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12 Years A Slave (Best Picture, 2013)

So, as a middle-class white girl, this is a tricky movie to review. If I criticize it too much, I come across as a racist jerk, and if I gush about it I’m just saying what everyone else has already said. Just thought I’d put that out there. Food for thought.

In spite of the fact that this film won the Academy Award for Best Picture while it was still showing in theaters, I waited until it was out on DVD to watch it. I expected, rightly, that I would want to pause and walk away for breaks sometimes. That said, I’ve had the DVD in my hands for over a week and have been experiencing severe approach avoidance. I think it is fair to say that if I had not embarked on this project to watch all Best Picture winners, I would never have watched this film. I admire its tackling of difficult subject material, and I applaud the Academy for recognizing its merit, but I don’t like it. As a friend of mine, the blogger over at Cinematic Excrement, remarked, “It’s the best movie I never need to see again.”

We all learn about the Fugitive Slave Act of 1850 in high school history class.  That law, enacted as a part of the Compromise of 1850, allowed Southern slaveholders to track escaped slaves even into the Northern states.  It seems that the effect of the law was many more cases like that of Solomon Northrup, the protagonist of 12 YEARS A SLAVE, in which a free black person could be “identified” as a fugitive and taken back to the South as a captive. Instead of bringing North and South together, it pushed them farther apart as abolitionists, fired by publications like Harriet Beecher Stowe’s UNCLE TOM’S CABIN, protested the law in word and deed.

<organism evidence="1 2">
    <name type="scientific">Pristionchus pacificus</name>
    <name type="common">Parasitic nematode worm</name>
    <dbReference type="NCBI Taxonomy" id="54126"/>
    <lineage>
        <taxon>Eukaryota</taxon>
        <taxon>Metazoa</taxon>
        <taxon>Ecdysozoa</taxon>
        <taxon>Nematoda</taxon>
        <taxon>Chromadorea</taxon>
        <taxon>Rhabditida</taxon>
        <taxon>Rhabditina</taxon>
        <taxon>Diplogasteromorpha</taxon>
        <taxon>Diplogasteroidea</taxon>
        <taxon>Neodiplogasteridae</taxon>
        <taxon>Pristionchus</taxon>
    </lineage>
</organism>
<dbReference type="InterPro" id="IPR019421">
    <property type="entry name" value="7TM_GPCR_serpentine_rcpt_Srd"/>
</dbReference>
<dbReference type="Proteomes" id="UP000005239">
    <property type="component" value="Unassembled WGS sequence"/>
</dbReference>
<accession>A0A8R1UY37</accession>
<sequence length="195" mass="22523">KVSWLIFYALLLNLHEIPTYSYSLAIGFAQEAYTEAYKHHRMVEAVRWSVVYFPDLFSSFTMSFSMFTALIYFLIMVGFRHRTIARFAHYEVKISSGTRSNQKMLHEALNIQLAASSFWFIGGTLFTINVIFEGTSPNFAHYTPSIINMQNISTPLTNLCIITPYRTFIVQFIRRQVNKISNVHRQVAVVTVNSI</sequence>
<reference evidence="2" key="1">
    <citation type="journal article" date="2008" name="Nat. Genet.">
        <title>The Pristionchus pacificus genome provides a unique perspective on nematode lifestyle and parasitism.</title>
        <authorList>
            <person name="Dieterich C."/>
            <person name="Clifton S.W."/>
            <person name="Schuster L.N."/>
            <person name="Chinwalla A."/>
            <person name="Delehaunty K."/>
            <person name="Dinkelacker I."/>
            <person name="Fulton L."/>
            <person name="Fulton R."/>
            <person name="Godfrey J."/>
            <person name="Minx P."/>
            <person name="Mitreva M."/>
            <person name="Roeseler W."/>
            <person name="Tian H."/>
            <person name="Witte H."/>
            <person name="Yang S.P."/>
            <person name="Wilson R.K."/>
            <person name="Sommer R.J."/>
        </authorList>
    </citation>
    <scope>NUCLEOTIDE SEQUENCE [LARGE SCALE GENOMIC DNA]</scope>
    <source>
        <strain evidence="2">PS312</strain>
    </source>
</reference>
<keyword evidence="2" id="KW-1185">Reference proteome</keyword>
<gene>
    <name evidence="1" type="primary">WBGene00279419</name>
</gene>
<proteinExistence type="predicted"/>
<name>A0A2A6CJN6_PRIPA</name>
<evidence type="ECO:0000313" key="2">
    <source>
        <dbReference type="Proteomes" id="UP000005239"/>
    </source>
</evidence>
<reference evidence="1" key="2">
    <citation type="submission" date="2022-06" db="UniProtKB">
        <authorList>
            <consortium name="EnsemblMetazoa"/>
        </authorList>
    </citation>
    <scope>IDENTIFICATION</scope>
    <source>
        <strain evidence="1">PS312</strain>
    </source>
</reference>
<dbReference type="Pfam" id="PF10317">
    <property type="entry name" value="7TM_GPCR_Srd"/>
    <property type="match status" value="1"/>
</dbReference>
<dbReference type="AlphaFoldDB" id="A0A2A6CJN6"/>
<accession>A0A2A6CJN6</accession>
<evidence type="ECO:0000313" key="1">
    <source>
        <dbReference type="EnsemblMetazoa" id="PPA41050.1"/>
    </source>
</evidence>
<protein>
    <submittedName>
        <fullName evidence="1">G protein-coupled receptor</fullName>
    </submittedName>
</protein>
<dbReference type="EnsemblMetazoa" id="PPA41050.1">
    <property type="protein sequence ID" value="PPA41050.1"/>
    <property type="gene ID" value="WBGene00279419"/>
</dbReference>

12 YEARS A SLAVE, however, begins in 1841, nearly a full decade before the passage of the Fugitive Slave Act.

The outstanding performances of Chiwetel Ejiofor and Lupita Nyong’o have garnered much deserved praise, and I cannot say more of them than has already been said in many other far more prestigious places. The only word for both, especially Ejiofor, is “astonishing.”

I also find the performances of certain of the white characters particularly interesting. Somehow it’s easier to see them as representing archetypes of this kind of story than as unique individuals. There’s Benedict Cumberbatch, who is currently appearing in Every Film Project Made, as a kind, sympathetic, but financially strapped slaveowner. His polar opposite is Michael Fassbender’s depiction of the more stereotypical harsh-to-the-point-of-bloodthirsty master, who is more than matched by his harsh, bitter, jealous wife (Sarah Paulson). And of course the abolitionist Bass (Canadian, but somehow has a Southern drawl), played by Brad Pitt.

Speaking of which, what is it with Fassbender and characters who are devoid of morals? Who are, for lack of a better word, evil? There’s evil slaveowner who amuses himself by waking up the slaves in the middle of the night to dance for him (does that sound like a 19th-century CRIMINAL MINDS episode to anyone else?), there’s the incapable-of-feeling sex addict of SHAME, and of course Magneto in X-MEN: FIRST CLASS. Admittedly, Magneto’s merely reflecting his life experiences, but still.  Hes capable of going to dark places and inhabiting such levels of anger that I’m a little afraid of him, to be honest.

In spite of the fact that this film was dark and difficult and it is unlikely to be one that I seek out for subsequent viewings, it was not quite as difficult to watch as I had anticipated.

As a final note, I’d like to add something I noticed in the credits. The names of the cast and the director (Steve McQueen) are well known by now.  What I had not seen in any of the reviews, summaries, or lists of vital statistics is the fact that the film had the eminent historian Henry Louis Gates, Jr. as its history consultant. That, to me, is quite the stamp of approval.

Next Up: Birdman, Or (The Unexpected Virtue of Ignorance), Best Picture, 2014